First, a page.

Rumor has it that Julius Caesar was killed after being warned by a fortune teller to “beware the ides of March.”
Fortune Telling is important in role playing games. It’s a source of plot hooks, adventures, trouble, and great stories. Some people have issues with stories about prophecies and destiny, because if everything doesn’t fall out exactly the way it’s destined to be, then the fortune teller is lousy or someone dropped the ball. In order to keep fortune tellers interesting, you have to keep them different. They can’t all be creepy little old ladies in gypsy garb who have a crystal ball and say mysterious stuff.
Here are a few ways to spice up your prophecies.
1) The heroes know the fortune teller exists, unfortunately, the fortune teller exists in a remote or weird location, forcing the heroes to go get the fortune teller and acquire the necessary information. Variants of this include the kidnapped fortune teller, the fortune teller as romantic interest (I’ll read your fortune if you take me on a date), and the fortune teller as villain (My prophecy says you die, ha ha ha).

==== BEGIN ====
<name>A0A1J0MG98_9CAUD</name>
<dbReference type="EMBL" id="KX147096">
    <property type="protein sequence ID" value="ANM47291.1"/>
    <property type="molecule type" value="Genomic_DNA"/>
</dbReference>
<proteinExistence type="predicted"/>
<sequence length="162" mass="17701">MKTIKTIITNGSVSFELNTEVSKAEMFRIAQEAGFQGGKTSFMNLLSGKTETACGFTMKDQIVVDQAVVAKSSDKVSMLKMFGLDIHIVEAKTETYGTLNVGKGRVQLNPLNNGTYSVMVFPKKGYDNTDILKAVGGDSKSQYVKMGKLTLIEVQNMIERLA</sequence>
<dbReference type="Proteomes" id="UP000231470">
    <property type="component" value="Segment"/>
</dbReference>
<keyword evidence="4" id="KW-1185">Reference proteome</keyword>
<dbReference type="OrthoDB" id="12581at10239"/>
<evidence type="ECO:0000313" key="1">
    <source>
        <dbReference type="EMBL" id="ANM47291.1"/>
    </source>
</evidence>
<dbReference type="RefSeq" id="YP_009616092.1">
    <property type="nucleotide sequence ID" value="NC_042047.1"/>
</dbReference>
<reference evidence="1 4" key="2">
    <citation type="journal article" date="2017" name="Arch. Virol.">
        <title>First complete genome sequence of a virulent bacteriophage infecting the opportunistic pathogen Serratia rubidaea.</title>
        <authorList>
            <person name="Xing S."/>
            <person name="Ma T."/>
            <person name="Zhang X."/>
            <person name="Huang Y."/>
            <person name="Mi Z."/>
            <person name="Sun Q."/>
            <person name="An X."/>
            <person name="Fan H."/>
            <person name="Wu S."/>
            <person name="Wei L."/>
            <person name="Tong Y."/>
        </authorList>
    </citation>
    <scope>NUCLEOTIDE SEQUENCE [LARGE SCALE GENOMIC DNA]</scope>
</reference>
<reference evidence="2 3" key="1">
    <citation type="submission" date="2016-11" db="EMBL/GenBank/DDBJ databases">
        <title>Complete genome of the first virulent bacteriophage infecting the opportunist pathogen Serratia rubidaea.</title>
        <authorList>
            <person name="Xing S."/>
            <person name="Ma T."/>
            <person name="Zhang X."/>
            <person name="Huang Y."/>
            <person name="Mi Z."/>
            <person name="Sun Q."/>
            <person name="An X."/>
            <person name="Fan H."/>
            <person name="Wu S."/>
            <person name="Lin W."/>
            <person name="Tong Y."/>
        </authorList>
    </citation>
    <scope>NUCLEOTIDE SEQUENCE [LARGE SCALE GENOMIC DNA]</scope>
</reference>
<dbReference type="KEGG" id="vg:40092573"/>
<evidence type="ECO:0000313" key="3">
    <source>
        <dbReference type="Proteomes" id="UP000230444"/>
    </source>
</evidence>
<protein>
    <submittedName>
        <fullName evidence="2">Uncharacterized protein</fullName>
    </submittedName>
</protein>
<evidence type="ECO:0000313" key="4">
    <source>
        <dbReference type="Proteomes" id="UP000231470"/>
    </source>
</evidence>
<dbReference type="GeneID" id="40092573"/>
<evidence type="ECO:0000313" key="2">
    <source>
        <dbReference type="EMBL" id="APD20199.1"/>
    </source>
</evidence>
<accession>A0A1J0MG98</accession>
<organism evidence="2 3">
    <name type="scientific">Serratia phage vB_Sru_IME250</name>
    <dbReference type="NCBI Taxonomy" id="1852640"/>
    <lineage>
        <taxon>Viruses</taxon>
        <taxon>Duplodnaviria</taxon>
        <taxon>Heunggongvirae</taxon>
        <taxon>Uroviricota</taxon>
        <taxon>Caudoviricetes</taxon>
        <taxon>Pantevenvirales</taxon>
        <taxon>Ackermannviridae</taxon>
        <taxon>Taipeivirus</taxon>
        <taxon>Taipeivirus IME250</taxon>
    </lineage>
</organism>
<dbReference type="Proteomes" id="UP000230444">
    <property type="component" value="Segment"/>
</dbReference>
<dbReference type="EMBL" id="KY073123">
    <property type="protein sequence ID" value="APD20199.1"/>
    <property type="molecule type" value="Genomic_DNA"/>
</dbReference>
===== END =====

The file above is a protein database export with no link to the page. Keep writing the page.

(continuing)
2) Competing fortune tellers with different styles. This can be a constant source of irritation if the fortune tellers are well-meaning, or an entire adventure/series of adventures if one or both fortune tellers are evil. This can be a colossal mess, as the heroes constantly hear phrases like “I knew this would happen. Might I perhaps pay you another two thousand gold pieces to counter the latest scheme of Radizoc the Half-Blind?” Either one can get the heroes killed, but hey, that’s the adventuring life.
3) The prophecy the fortune teller issues can’t be fulfilled unless the heroes do something antithetical to their very nature. (In a superhero game, a hero retires unexpectedly in order to produce a result, in a fantasy game, a heroic champion of good murders a baby in cold blood.) While it’s easy to have an NPC do this and get the ball rolling on your prophecy, consider other means by which a prophecy can function.
4) The fortune teller is dreadfully wrong. All the time. Or the fortune teller neglects key details which lead to arguments. “Why didn’t you tell me about the Bridge of Spikes and Swords patrolled by giant snapping turtles?”/”Would you have gone if I told you about the Bridge of Spikes and Swords patrolled by giant snapping turtles?”/”No.”/”Well, you see then? I was right?” A maniacal cackle (And possibly a beating) ensue.
5) The fortune teller is right most of the time, but when they’re wrong, it’s a humdinger. “I can’t believe my oracle sphere had a dead fly on it. You should be six hundred miles to the southwest.”/”!@#$$$!!!!!”
6) The fortune teller comes in a form that doesn’t fit the standard variety. The fortune teller is a book that tells the PC’s what to do and where to go, or the fortune teller is a small blind child that the heroes have to carry everywhere and protect. The fortune teller is a monkey, and the interpreter of the monkey reads his flung poo. Dare to be different. Well, maybe not with the last one. That’s kind of gross.